Receiving Wide Coverage ...

Fallout from RBS's Hester Ousting: The Royal Bank of Scotland's firing of its chief executive, Stephen Hester, will send bank staff morale "to rock bottom," the Financial Times reports, and more defections are expected. In a related note, RBS announced Thursday it would wind down its remaining equities sales and trading businesses and will cease to offer structured retail investor products and equity derivatives; this is expected to lead to 2,000 job cuts. The New York Times' Dealbook reports British lawmakers are displeased with Hester's departure. One Labour politician, Chris Leslie, "accused the government of a 'shambolic and uncertain approach' to the bank," according to the paper.

Tucker Departs Bank of England for Ivy League: The Washington Post and Financial Times reported that Paul Tucker, deputy governor of The Bank of England, is leaving the British central bank to spend "a period of time in academia" in the United States. The Wall Street Journal reports that Tucker's departure is no surprise, given that he was after the top governor's job and lost out to Bank of Canada Governor Mark Carney, who will replace outgoing Governor Mervyn King in July. The Journal suggested Tucker's handling of last year's Libor scandal ruined his chances to get the top slot.

In Silicon Valley Vs. U.S. Government, Gearheads Lose: The New York Times recounts how in 2008, Yahoo tried unsuccessfully to fend off a warrant-free government request for information in a secret Washington court and thus became an unwilling participant in Prism, the National Security Agency's data gathering program.

"Notwithstanding the parade of horribles trotted out by the petitioner, it has presented no evidence of any actual harm, any egregious risk of error, or any broad potential for abuse," the court said, adding that the government's "efforts to protect national security should not be frustrated by the courts." Between 2008 and 2012, only two of 8,591 government requests for information under the Foreign Intelligence Surveillance Act were rejected, according to the Electronic Privacy Information Center. For those of us who didn't know this D.C. secret court, the Foreign Intelligence Surveillance Court, existed, props go to the Electronic Frontier Foundation for pushing the court to disclose records.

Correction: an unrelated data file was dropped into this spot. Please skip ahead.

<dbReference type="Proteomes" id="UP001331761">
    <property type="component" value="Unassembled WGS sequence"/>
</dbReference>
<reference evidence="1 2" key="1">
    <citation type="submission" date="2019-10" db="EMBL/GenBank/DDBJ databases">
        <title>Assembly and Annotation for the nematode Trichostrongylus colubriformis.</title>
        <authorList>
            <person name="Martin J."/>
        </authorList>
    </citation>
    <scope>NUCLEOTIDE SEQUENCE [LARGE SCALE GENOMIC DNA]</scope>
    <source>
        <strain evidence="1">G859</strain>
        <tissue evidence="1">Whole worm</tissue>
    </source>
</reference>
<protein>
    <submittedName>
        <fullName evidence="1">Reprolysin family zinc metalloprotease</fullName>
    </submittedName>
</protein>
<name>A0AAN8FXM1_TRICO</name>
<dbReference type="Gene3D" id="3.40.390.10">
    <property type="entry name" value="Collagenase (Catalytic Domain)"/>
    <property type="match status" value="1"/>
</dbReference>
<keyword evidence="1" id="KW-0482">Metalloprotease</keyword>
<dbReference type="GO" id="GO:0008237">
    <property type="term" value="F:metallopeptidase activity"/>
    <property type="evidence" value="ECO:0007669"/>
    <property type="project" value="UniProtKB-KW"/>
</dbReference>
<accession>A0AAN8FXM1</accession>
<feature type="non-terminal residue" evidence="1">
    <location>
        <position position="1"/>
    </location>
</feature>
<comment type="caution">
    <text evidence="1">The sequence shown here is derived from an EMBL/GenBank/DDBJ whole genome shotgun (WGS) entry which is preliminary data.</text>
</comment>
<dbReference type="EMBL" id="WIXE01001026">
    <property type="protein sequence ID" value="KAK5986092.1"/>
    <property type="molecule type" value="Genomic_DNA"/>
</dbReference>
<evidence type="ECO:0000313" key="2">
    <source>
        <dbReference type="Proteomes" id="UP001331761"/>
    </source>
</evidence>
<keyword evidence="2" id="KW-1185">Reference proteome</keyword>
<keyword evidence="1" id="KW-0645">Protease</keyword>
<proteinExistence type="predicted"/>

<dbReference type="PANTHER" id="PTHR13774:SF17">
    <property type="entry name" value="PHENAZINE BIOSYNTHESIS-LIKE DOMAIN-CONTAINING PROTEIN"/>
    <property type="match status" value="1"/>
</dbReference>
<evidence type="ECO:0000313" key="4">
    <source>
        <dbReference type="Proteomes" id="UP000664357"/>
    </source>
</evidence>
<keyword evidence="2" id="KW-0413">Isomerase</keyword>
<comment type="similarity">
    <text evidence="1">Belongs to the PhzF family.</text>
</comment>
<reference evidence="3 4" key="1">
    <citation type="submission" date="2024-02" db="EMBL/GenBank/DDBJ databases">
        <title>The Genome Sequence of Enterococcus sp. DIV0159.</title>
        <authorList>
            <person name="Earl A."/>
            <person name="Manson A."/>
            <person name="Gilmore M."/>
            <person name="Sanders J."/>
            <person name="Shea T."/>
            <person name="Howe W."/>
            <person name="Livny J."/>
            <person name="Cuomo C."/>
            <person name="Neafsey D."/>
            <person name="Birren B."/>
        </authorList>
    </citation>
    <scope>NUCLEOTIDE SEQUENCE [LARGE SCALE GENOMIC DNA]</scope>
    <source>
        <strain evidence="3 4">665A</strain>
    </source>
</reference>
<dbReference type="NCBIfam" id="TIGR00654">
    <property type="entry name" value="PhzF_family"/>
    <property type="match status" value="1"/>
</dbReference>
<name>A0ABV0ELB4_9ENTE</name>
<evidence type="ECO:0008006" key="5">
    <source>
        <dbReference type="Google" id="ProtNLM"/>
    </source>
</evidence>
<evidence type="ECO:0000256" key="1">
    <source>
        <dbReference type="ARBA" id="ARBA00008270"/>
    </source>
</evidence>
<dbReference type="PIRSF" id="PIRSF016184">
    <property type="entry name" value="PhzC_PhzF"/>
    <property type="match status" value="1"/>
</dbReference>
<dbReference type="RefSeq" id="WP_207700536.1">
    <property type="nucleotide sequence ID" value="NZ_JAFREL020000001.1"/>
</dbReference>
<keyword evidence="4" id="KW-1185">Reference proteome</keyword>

The Journal reports Google and Facebook have also pushed back on government requests for data. "We frequently reject such requests outright, or require the government to scale down its requests, or require the government to provide additional information about the legal basis for its requests," a Facebook spokeswoman told the paper.

And, in another information disclosure request, the lawyer for Terrance Brown, a South Florida man accused of participating in several bank robberies, argued in court Wednesday that the government should be forced to turn over phone location records for two cellphones Brown may have used because it could prove he was not present for one of the attempted bank robberies. Brown's own carrier, MetroPCS, had not kept the records.

Wall Street Journal

A surprise spike in mortgage rates appears to be halting the refinancing boom that has delivered strong profits for U.S. banks over the past two years. Thirty-year mortgage rates rose to 4.15% last week and refinancing applications dropped 36% from the previous month.

Financial Times

Singapore authorities are punishing 20 banks for rate-rigging after discovering 133 traders tried to manipulate three interest rate and foreign exchange benchmarks. RBS, UBS and ING are among those singled out; they'll have to leave higher deposits with the Monetary Authority of Singapore.

New York Times

Commodity Futures Trading Commission member Bart Chilton says there's a need to harmonize financial rules across countries. "Risk knows no bounds now," Chilton told Dealbook. "We learned that in 2008 with AIG when losses were in London and it went the other way, too, when Lehman went down, there were losses in Europe." Five large banks control 93% of $223 trillion of derivatives, he said. "They have 3,300 subsidiaries around the world, so if there's trading going on around the world, that risk could come back to our shores." The rules affect banks' capital and margin requirements and post-trade transparency. "People want to make this into some class of the titans, Europe and the U.S.," Chilton said. "It's about being cognizant of each other globally and ultimately getting what Congress and President Obama sought with financial reform."

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